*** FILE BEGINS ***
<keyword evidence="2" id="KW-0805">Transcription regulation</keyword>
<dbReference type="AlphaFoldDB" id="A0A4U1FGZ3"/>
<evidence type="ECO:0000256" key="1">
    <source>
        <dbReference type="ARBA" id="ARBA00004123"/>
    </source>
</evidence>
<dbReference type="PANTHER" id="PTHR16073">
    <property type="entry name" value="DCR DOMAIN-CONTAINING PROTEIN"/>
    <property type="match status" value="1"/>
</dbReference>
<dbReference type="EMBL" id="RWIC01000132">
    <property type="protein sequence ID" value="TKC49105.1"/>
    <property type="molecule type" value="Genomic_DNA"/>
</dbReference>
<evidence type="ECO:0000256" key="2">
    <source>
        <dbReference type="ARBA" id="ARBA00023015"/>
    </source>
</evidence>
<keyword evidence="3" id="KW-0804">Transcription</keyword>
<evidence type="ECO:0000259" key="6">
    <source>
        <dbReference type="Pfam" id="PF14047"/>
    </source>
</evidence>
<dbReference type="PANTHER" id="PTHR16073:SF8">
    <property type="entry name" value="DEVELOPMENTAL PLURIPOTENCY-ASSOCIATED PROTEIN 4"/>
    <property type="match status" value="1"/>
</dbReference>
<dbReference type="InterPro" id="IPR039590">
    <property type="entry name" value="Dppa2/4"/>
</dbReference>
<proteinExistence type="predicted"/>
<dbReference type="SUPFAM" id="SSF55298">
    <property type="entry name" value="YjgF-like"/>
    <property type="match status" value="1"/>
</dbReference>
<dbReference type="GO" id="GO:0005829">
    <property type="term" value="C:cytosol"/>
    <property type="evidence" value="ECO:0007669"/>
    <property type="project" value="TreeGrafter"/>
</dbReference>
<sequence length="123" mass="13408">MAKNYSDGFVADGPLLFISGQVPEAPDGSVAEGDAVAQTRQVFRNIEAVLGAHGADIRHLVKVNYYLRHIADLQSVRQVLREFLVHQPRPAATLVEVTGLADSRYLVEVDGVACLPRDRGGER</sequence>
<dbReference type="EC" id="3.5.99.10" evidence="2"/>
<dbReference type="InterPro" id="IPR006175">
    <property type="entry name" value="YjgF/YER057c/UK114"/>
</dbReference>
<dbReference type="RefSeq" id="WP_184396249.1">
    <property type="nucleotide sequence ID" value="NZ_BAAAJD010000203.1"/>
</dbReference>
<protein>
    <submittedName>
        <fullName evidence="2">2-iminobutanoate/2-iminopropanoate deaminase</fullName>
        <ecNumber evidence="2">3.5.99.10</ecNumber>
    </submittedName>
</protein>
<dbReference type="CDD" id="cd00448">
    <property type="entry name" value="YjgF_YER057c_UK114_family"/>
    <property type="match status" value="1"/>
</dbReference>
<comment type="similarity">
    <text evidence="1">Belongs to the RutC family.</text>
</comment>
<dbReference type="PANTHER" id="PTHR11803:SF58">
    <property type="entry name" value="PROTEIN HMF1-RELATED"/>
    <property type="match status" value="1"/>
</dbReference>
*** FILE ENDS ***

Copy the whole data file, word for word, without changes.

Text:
<keyword evidence="2" id="KW-0805">Transcription regulation</keyword>
<dbReference type="AlphaFoldDB" id="A0A4U1FGZ3"/>
<evidence type="ECO:0000256" key="1">
    <source>
        <dbReference type="ARBA" id="ARBA00004123"/>
    </source>
</evidence>
<dbReference type="PANTHER" id="PTHR16073">
    <property type="entry name" value="DCR DOMAIN-CONTAINING PROTEIN"/>
    <property type="match status" value="1"/>
</dbReference>
<dbReference type="EMBL" id="RWIC01000132">
    <property type="protein sequence ID" value="TKC49105.1"/>
    <property type="molecule type" value="Genomic_DNA"/>
</dbReference>
<evidence type="ECO:0000256" key="2">
    <source>
        <dbReference type="ARBA" id="ARBA00023015"/>
    </source>
</evidence>
<keyword evidence="3" id="KW-0804">Transcription</keyword>
<evidence type="ECO:0000259" key="6">
    <source>
        <dbReference type="Pfam" id="PF14047"/>
    </source>
</evidence>
<dbReference type="PANTHER" id="PTHR16073:SF8">
    <property type="entry name" value="DEVELOPMENTAL PLURIPOTENCY-ASSOCIATED PROTEIN 4"/>
    <property type="match status" value="1"/>
</dbReference>
<dbReference type="InterPro" id="IPR039590">
    <property type="entry name" value="Dppa2/4"/>
</dbReference>
<proteinExistence type="predicted"/>
<dbReference type="SUPFAM" id="SSF55298">
    <property type="entry name" value="YjgF-like"/>
    <property type="match status" value="1"/>
</dbReference>
<dbReference type="GO" id="GO:0005829">
    <property type="term" value="C:cytosol"/>
    <property type="evidence" value="ECO:0007669"/>
    <property type="project" value="TreeGrafter"/>
</dbReference>
<sequence length="123" mass="13408">MAKNYSDGFVADGPLLFISGQVPEAPDGSVAEGDAVAQTRQVFRNIEAVLGAHGADIRHLVKVNYYLRHIADLQSVRQVLREFLVHQPRPAATLVEVTGLADSRYLVEVDGVACLPRDRGGER</sequence>
<dbReference type="EC" id="3.5.99.10" evidence="2"/>
<dbReference type="InterPro" id="IPR006175">
    <property type="entry name" value="YjgF/YER057c/UK114"/>
</dbReference>
<dbReference type="RefSeq" id="WP_184396249.1">
    <property type="nucleotide sequence ID" value="NZ_BAAAJD010000203.1"/>
</dbReference>
<protein>
    <submittedName>
        <fullName evidence="2">2-iminobutanoate/2-iminopropanoate deaminase</fullName>
        <ecNumber evidence="2">3.5.99.10</ecNumber>
    </submittedName>
</protein>
<dbReference type="CDD" id="cd00448">
    <property type="entry name" value="YjgF_YER057c_UK114_family"/>
    <property type="match status" value="1"/>
</dbReference>
<comment type="similarity">
    <text evidence="1">Belongs to the RutC family.</text>
</comment>
<dbReference type="PANTHER" id="PTHR11803:SF58">
    <property type="entry name" value="PROTEIN HMF1-RELATED"/>
    <property type="match status" value="1"/>
</dbReference>